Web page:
Simplify Your Skincare Routine

Top tips and picks for paring down (and revving up) your skin care arsenal.

Reviewed by Laura J. Martin, MD on November 19, 2012

Looking for a few essential skin care products? Dermatologists Sandra Lee, MD, and Andrew Alexis, MD, say that less is more.

Dr. Lee's Top Picks:

A: You need just a few tried-and-true products that work for your skin, so it makes sense to refresh your at-home cosmetic counter. Start with a cleanser. A good one that works year-round is Cetaphil Daily Facial Cleanser, a gentle foaming formula that effectively removes the dirt and grime that has accumulated on your face throughout the day.

Sunscreen is another must-have, and not just for sunny summer days. You still get plenty of ultraviolet exposure when the sky is overcast. To keep your skin protected, make sure your daytime moisturizer contains sunscreen. One to try is Aveeno Positively Radiant Daily Moisturizer SPF 30. I also recommend an on-the-go product with sunscreen that you can apply throughout the day. I love Colorescience Pro Sunforgettable Mineral Powder Sun Protection SPF 30 because it's easy to use. Not only can you apply it without a mirror, it comes with the brush applicator attached.

At night, you'll need a good moisturizer, such as SkinMedica Tri-Retinol Complex, which doubles as a fine-line fighter. The cream slowly releases retinol (a form of vitamin A) while you sleep, helping to diminish the irritation some women get with vitamin A products.

Dr. Alexis's Top Picks:

A: The new year is an ideal time to reevaluate your skin care routine and overall skin health. If you aren't sure where to start, talk to your dermatologist about cleansing, moisturizing, sun protection, and anti-aging strategies that are right for your skin.

In general, look for a gentle facial cleanser that contains ceramides, important fatty acids that are also in the uppermost layer of skin that protects deeper layers from the environment. One to try is CeraVe Foaming Facial Cleanser.

You'll also want a light moisturizer infused with a broad-spectrum sunscreen that protects against UVA (the aging kind) and UVB (the burning kind) rays. Most SPFs block UVB rays, but to ensure you are also protecting yourself from UVA rays, look for ingredients like mexoryl and avobenzone on the label. I like La Roche-Posay Anthelios 60 Ultra Light Sunscreen Fluid, a noncomedogenic sunscreen that won't clog pores, doesn't leave a white film or residue, and is great for daily use.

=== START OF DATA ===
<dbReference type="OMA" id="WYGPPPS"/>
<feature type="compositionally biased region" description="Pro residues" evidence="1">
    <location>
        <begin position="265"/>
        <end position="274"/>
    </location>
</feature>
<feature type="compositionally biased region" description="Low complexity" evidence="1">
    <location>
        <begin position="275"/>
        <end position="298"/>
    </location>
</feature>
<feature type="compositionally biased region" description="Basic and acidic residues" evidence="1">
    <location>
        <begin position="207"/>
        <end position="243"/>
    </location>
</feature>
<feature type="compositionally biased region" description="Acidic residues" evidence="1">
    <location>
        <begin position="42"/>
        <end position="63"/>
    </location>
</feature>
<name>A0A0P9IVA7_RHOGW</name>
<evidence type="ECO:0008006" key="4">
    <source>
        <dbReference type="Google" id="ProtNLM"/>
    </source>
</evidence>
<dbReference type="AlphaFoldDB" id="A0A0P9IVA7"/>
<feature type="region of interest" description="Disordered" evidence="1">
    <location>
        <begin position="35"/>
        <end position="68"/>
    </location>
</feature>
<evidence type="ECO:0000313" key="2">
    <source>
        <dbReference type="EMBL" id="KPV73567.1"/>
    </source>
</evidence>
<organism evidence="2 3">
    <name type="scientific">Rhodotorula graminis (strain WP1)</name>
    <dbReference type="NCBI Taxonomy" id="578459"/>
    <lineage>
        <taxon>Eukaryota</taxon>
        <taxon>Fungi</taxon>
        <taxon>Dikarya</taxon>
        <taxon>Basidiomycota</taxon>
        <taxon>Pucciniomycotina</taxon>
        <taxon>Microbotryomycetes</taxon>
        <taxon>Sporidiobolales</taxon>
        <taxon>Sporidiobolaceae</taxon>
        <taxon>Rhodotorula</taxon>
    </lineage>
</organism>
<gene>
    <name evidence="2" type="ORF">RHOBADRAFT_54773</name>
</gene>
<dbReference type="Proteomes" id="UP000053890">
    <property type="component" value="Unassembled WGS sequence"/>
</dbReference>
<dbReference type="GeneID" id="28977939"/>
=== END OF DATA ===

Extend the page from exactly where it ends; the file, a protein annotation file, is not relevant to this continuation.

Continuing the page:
And what about nighttime? Wash your face before bed and apply an over-the-counter anti-aging night cream that contains retinol, such as Neutrogena Rapid Wrinkle Repair Serum. Don't forget the delicate skin around your eyes, which typically shows the first signs of aging. Try RoC Retinol Correxion Eye Cream, which helps reduce crow's feet, even out dark circles, and minimize puffiness.

The opinions expressed in this section are those of the experts and are not the opinions of WebMD. WebMD does not endorse any specific product, service, or treatment.

For fabulous skin all year, Mona Gohara, MD, assistant clinical professor of dermatology at Yale School of Medicine, suggests doing something for your complexion every season.


To do: New Year's resolutions abound. Make sure a head-to-toe skin check by a dermatologist is on the list.


To do: Schedule a microdermabrasion treatment with a light chemical peel at your dermatologist's office. “It will revitalize your skin before summer,” Gohara says.


To do: Stock up on sunscreen. Gohara recommends applying a sunscreen with SPF 30 or higher to exposed skin every two hours, and after you swim or sweat, to prevent sun damage (wrinkles, age spots) and skin cancer.


To do: Consider IPL (intense pulsed light) treatment to remove brown spots caused by the sun and reduce facial redness or flushing caused by cold temps, Gohara says.

Show Sources


Sandra Lee, MD, dermatologist, Skin Physicians and Surgeons, Upland, Calif.

Andrew Alexis, MD, dermatologist; director at the Skin of Color Center, St. Luke’s Roosevelt Hospital, New York, N.Y.

Mona Gohara, MD, assistant clinical professor of dermatology, Yale School of Medicine.

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